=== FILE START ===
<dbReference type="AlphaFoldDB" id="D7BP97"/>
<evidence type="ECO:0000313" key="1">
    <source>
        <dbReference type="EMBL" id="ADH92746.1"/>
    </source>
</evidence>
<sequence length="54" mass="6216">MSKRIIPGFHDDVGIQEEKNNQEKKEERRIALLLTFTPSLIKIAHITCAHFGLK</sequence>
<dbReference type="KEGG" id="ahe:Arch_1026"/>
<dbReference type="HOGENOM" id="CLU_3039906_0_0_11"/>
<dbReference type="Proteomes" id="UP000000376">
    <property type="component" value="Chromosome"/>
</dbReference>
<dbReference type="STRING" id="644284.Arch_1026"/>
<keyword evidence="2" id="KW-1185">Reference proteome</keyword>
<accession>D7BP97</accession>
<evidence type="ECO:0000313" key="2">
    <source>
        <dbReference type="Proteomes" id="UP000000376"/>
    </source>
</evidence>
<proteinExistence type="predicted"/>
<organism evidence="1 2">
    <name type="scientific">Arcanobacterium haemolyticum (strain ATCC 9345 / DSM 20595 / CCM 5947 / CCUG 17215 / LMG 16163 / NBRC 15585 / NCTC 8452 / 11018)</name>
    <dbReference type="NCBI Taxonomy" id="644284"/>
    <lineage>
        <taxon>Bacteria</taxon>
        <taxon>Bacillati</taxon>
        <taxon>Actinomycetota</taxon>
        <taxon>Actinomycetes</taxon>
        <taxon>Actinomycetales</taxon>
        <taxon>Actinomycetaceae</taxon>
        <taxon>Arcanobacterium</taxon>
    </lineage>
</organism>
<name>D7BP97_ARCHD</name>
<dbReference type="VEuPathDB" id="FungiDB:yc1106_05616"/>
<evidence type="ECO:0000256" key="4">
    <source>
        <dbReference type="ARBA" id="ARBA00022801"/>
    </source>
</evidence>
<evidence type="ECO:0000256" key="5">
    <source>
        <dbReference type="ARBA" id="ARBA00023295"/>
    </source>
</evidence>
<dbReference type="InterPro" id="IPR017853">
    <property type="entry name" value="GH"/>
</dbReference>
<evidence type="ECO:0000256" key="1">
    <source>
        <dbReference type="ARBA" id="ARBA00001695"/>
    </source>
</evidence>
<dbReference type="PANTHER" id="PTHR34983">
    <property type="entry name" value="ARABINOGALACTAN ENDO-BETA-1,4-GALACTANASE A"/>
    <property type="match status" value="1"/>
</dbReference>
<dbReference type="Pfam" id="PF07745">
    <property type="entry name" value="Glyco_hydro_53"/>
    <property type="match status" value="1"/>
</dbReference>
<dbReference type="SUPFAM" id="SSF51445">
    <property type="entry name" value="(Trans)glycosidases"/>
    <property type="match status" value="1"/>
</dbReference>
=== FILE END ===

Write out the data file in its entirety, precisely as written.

<dbReference type="AlphaFoldDB" id="D7BP97"/>
<evidence type="ECO:0000313" key="1">
    <source>
        <dbReference type="EMBL" id="ADH92746.1"/>
    </source>
</evidence>
<sequence length="54" mass="6216">MSKRIIPGFHDDVGIQEEKNNQEKKEERRIALLLTFTPSLIKIAHITCAHFGLK</sequence>
<dbReference type="KEGG" id="ahe:Arch_1026"/>
<dbReference type="HOGENOM" id="CLU_3039906_0_0_11"/>
<dbReference type="Proteomes" id="UP000000376">
    <property type="component" value="Chromosome"/>
</dbReference>
<dbReference type="STRING" id="644284.Arch_1026"/>
<keyword evidence="2" id="KW-1185">Reference proteome</keyword>
<accession>D7BP97</accession>
<evidence type="ECO:0000313" key="2">
    <source>
        <dbReference type="Proteomes" id="UP000000376"/>
    </source>
</evidence>
<proteinExistence type="predicted"/>
<organism evidence="1 2">
    <name type="scientific">Arcanobacterium haemolyticum (strain ATCC 9345 / DSM 20595 / CCM 5947 / CCUG 17215 / LMG 16163 / NBRC 15585 / NCTC 8452 / 11018)</name>
    <dbReference type="NCBI Taxonomy" id="644284"/>
    <lineage>
        <taxon>Bacteria</taxon>
        <taxon>Bacillati</taxon>
        <taxon>Actinomycetota</taxon>
        <taxon>Actinomycetes</taxon>
        <taxon>Actinomycetales</taxon>
        <taxon>Actinomycetaceae</taxon>
        <taxon>Arcanobacterium</taxon>
    </lineage>
</organism>
<name>D7BP97_ARCHD</name>
<dbReference type="VEuPathDB" id="FungiDB:yc1106_05616"/>
<evidence type="ECO:0000256" key="4">
    <source>
        <dbReference type="ARBA" id="ARBA00022801"/>
    </source>
</evidence>
<evidence type="ECO:0000256" key="5">
    <source>
        <dbReference type="ARBA" id="ARBA00023295"/>
    </source>
</evidence>
<dbReference type="InterPro" id="IPR017853">
    <property type="entry name" value="GH"/>
</dbReference>
<evidence type="ECO:0000256" key="1">
    <source>
        <dbReference type="ARBA" id="ARBA00001695"/>
    </source>
</evidence>
<dbReference type="PANTHER" id="PTHR34983">
    <property type="entry name" value="ARABINOGALACTAN ENDO-BETA-1,4-GALACTANASE A"/>
    <property type="match status" value="1"/>
</dbReference>
<dbReference type="Pfam" id="PF07745">
    <property type="entry name" value="Glyco_hydro_53"/>
    <property type="match status" value="1"/>
</dbReference>
<dbReference type="SUPFAM" id="SSF51445">
    <property type="entry name" value="(Trans)glycosidases"/>
    <property type="match status" value="1"/>
</dbReference>